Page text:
The Dutch Bipolar Offspring Study: Cognitive Development and Psychopathology
Various aspects of the relationship between cognitive impairment and bipolar disorder are not clear yet. This study examines cognitive and educational functioning prospectively in offspring at familial risk for bipolar disorder, in order to improve our understanding of the association between cognitive functioning and psychopathology. Bipolar offspring (N = 92) from the prospective Dutch bipolar offspring study were evaluated at adolescence and adulthood for IQ estimate, educational achievement and development of any psychiatric disorder. The main outcome was IQ estimate after 12 years of follow-up (offspring mean age 28 years). Generalized estimating equation (GEE) analyses showed that any lifetime DSM-IV axis I diagnosis was related to a lower cognitive outcome at adulthood as compared to unaffected bipolar offspring. No specific association was found for type of diagnosis. Early onset psychopathology (diagnosis at or before age 15 years) was significantly related to lower IQ estimate at adulthood, indicating a sensitive period for neurocognitive development.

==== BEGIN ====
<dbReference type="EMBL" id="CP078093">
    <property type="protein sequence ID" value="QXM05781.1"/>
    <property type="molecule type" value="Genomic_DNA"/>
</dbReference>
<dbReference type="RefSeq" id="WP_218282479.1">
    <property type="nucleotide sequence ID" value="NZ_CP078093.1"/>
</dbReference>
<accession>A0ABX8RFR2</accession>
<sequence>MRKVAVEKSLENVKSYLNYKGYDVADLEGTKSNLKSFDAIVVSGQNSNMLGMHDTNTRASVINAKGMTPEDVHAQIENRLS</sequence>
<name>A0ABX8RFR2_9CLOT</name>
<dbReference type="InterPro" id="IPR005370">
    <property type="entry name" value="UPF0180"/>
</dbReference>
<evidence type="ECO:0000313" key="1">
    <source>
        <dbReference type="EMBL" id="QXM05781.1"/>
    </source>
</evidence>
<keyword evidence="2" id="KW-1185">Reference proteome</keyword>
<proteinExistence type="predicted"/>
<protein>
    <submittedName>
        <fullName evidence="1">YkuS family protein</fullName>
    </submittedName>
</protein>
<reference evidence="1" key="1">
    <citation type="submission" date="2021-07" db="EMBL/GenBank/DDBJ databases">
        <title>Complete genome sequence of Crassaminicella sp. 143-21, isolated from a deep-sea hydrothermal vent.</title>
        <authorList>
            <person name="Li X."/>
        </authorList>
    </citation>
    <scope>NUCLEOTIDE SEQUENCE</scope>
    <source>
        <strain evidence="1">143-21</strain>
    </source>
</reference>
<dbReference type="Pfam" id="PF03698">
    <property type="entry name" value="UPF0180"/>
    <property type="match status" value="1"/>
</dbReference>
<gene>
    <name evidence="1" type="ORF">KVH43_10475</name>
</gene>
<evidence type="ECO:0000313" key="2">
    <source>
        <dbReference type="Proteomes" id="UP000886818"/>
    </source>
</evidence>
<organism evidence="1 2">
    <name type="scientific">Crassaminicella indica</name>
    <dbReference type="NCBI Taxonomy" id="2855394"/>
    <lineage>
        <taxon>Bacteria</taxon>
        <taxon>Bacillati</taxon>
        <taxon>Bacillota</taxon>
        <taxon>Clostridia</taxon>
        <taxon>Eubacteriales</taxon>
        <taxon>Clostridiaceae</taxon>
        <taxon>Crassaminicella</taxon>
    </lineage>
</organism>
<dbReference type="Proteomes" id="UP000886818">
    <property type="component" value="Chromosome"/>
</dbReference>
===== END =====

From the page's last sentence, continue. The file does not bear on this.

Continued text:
KeywordsBipolar offspring Cognitive development Psychopathology
We are grateful to the participants and family members who took part in this study.
The funding of the present work was provided by the following sources: the latest assessment of this study was supported by grant 22963 from the 7FP of the European Commission and 9120818 from the Netherlands Organization for Health Research and Development (Zon-Mw). The Stanley Medical Research Institute and the Netherlands Organisation for Scientific Research (NWO) supported the first three assessments of this study.
Compliance with Ethical Standards
Conflict of Interest
Manon H.J. Hillegers has served in the advisory board of Benecke and has received grants from the Netherlands Organisation for Health Research and Development, NARSAD and the European Union.
All procedures performed in studies involving human participants were in accordance with the ethical standards of the institutional and/or national research committee and with the 1964 Helsinki declaration and its later amendments or comparable ethical standards.
Informed consent was obtained from all individual participants and parents included in the study.
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